Scientific Name:
Botrychium Sw., J. Bot. (Schrader) 1800(2): 110 (1801)
  • = Sceptridium Lyon, Bot. Gaz. 40: 457 (1905)
From the Greek botrychios, a diminutive of botrys (a bunch of grapes), a reference to the arrangement of the sporangia.

Terrestrial ferns. Rhizomes erect, glabrous; roots thick and fleshy, contractile in some species, sometimes bearing vegetative buds or gemmae (not NZ), but not proliferous. Fronds circinate, divided into a sterile photosynthetic blade and a reduced spore-bearing portion (sporophore), 1 or 2 produced per season. Common stalk glabrous or bearing scattered hairs. Sterile blade divided 1–several times, herbaceous or coriaceous, glabrous or bearing scattered hairs. Veins free. Sporophore divided 1–several times. Sporangia not in sori, sessile or subsessile, clustered on branches of the divided sporophore. Spores trilete, cream to yellow, coarsely to finely verrucate.


A genus of 50–60 species (Wagner & Wagner 1993). Botrychium was monographed by Clausen (1938) but many more species have since been recognised, particularly in North America (see Wagner & Wagner 1993). The genus in New Zealand was revised by Braggins (1980) who recognised three species.

Wagner (1990) recognised four subgenera – Osmundopteris, Japanobotrychium, Sceptridium and Botrychium. New Zealand species belong to the latter two, which are sometimes raised to generic rank.

1Sterile blade of frond 1-pinnate; stalk of sporophore 3–30 mm long lunaria
Sterile blade of frond divided several times; stalk of sporophore 37–420 mm long2
2Sterile blade divided 3–5 times; ultimate segments acute or obtuse, 1.3–5 mm wide; roots often contractileaustrale
Sterile blade divided 5–7 times; ultimate segments acuminate, 0.2–1 mm wide; roots not contractile biforme

Botrychium is recognised by its fronds, which comprise a dissected sterile blade with free veins and a branched sporophore. The sporangia are sessile or subsessile and exposed on the branches of the sporophore. By contrast, Ophioglossum has an entire sterile blade with reticulate veins and an undivided fertile sporophore with sunken sporangia.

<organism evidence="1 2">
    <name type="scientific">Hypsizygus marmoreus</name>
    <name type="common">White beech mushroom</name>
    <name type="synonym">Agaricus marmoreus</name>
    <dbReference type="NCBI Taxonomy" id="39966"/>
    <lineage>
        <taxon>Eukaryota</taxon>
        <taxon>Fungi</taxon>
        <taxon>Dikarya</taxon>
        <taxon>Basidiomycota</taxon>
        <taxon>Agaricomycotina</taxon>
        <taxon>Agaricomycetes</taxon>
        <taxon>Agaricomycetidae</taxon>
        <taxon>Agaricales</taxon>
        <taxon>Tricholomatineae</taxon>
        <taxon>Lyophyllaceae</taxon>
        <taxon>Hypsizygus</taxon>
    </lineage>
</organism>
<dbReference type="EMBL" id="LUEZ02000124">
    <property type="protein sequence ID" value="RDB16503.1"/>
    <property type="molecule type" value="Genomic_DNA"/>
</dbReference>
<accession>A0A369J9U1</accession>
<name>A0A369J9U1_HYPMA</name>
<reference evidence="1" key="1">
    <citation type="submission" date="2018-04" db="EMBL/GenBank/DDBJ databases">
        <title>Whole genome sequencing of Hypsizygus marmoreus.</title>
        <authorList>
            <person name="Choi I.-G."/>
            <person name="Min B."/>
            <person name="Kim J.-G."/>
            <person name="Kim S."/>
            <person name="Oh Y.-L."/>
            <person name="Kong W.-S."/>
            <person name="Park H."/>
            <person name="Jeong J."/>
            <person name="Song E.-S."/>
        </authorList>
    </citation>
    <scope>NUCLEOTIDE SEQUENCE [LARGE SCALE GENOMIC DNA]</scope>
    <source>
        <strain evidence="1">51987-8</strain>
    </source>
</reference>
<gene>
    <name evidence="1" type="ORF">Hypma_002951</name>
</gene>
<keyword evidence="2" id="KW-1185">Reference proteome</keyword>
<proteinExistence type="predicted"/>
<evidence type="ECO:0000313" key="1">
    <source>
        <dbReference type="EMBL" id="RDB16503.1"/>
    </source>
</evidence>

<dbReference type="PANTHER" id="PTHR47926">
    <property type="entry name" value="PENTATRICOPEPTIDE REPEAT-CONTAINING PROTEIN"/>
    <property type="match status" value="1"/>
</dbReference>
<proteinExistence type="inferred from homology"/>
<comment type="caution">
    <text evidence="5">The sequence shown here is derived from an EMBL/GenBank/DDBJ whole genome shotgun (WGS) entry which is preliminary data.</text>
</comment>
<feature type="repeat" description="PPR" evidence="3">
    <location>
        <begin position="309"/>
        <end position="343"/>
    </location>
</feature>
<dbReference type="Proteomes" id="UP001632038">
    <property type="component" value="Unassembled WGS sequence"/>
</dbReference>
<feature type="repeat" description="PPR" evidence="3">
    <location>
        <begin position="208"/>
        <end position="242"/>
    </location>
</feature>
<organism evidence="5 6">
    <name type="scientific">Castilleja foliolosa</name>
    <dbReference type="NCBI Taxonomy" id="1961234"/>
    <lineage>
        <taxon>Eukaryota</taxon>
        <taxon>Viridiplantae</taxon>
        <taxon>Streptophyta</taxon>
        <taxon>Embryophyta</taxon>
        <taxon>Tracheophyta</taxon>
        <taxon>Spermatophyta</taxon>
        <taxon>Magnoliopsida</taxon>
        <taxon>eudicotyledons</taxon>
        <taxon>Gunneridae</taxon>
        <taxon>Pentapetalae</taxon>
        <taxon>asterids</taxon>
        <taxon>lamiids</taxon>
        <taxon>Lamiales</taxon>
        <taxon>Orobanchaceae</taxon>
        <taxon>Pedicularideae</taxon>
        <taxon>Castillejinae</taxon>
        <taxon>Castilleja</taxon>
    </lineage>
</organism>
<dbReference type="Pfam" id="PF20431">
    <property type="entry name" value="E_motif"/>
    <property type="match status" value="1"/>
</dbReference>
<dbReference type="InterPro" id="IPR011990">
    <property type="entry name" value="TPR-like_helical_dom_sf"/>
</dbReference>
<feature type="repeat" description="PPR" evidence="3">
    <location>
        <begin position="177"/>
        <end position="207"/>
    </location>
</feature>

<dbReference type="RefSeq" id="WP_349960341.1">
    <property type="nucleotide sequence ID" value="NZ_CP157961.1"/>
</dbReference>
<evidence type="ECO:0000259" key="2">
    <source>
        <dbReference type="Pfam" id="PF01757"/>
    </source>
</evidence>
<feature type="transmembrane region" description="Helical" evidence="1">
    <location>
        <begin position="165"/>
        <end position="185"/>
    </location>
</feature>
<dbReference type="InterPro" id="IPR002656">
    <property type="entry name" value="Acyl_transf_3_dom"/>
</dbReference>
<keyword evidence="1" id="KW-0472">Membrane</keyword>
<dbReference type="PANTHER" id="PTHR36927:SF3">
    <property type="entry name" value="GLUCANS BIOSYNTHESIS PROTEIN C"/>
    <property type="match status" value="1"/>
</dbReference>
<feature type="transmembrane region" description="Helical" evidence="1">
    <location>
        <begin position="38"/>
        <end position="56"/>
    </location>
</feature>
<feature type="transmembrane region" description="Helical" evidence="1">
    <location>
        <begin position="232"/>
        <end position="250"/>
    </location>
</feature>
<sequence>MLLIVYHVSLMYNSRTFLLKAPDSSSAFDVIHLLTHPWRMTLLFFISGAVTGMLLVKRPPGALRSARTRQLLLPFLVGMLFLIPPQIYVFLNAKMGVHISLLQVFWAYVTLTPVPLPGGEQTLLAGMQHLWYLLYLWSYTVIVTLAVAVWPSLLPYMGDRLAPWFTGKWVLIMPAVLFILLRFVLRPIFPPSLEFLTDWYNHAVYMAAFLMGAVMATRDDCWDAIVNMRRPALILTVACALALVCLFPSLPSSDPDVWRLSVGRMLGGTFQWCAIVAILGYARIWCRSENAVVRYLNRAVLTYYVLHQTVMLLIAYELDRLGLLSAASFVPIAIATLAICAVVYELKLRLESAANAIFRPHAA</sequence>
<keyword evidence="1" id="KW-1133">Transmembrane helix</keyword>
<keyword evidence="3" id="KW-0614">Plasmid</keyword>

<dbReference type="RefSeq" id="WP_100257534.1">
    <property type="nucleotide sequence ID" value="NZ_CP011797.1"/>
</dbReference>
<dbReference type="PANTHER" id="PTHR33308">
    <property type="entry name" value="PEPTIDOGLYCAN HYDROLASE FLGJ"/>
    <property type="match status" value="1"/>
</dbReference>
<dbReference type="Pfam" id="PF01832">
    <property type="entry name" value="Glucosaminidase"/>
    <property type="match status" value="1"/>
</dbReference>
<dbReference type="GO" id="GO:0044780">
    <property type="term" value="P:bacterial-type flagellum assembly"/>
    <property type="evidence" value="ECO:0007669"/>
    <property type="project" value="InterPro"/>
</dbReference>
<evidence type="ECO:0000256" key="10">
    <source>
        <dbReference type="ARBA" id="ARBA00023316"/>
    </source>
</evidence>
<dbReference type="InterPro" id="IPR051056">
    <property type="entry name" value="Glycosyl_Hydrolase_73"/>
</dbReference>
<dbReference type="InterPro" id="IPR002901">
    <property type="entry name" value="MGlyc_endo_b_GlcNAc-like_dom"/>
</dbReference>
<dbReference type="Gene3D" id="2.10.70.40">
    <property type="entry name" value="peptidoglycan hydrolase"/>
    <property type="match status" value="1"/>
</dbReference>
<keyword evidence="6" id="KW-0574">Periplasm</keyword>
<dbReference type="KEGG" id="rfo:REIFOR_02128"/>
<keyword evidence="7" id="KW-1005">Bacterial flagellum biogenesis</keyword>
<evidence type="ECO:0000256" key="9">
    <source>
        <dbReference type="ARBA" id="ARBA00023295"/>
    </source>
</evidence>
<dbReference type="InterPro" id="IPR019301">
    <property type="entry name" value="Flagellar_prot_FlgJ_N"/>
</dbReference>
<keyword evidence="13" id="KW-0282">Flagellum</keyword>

Mostly distributed in temperate and polar regions but also extending to mountains of the tropics, with the greatest diversity in North America and Asia; many species are rare and local (Wagner 1990). Two species in Australia (Chinnock 1998), one in the tropical Pacific and another (probably extinct) in Hawai‘i (Palmer 2003), three in temperate South America, 30 in North America (Wagner & Wagner 1993) and 12 in China (Zhang et al. 2013). Three species in New Zealand; one endemic.

Indigenous (Non-endemic)
Number of species in New Zealand within Botrychium Sw.
Indigenous (Endemic)1
Indigenous (Non-endemic)2

The base chromosome number in Botrychium is x = 45 (Wagner 1990).


The occurrence of underground gemmae on the roots and rhizomes of some North American species of Botrychium was first reported by Farrar & Johnson-Groh (1990). Similar vegetative propagules have not yet been observed in New Zealand species.

Braggins, J.E. 1980: Some studies on the New Zealand species of Botrychium Sw. (Ophioglossaceae). New Zealand Journal of Botany 18: 353–366.
Chinnock, R.J. 1998: Ophioglossaceae. In: Flora of Australia. Vol. 48. 99–109.
Clausen, R.T. 1938: A monograph of the Ophioglossaceae. Memoirs of the Torrey Botanical Club 19: 1–177.
Farrar, D.R.; Johnson-Groh, C.L. 1990: Subterranean sporophytic gemmae in moonwort ferns, Botrychium subgenus Botrychium. American Journal of Botany 77: 1168–1175.
Kramer, K.U.; Green, P.S. 1990: Pteridophytes and gymnosperms. Kubitzki, K. (ed.) The Families and Genera of Vascular Plants. Vol. 1. Springer-Verlag, Berlin.
Lyon, H.L. 1905: A new genus of Ophioglossaceae. Botanical Gazette 40: 455–458.
Palmer, D.D. 2003: Hawai‘i’s ferns and fern allies. University of Hawai‘i Press, Honolulu.
Swartz, O.P. 1801: Genera et species filicum ordine systematico redactarum. Journal für die Botanik (Schrader) 1800(2): 1–120.
Wagner, W.H. 1990: Ophioglossaceae. In: Kramer, K.U.; Green, P.S. Pteridophytes and gymnosperms. Vol. 1. In: Kubitzki, K. (ed.) The Families and Genera of Vascular Plants. Springer-Verlag, Berlin.
Wagner, W.H.; Wagner, F.S. 1993: Ophioglossaceae. In: Pteridophytes and Gymnosperms. Vol. 2. In: Flora of North America Editorial Committee (ed.) Flora of North America. Oxford University Press, New York.
Zhang, X.; Liu, Q.; Sahashi, N. 2013: Ophioglossaceae. In: Zhengyi, W.; Raven, P.H.; Deyuan, H. (ed.) Flora of China. Lycopodiaceae through Polypodiaceae. Vol. 2–3. Science Press, Beijing.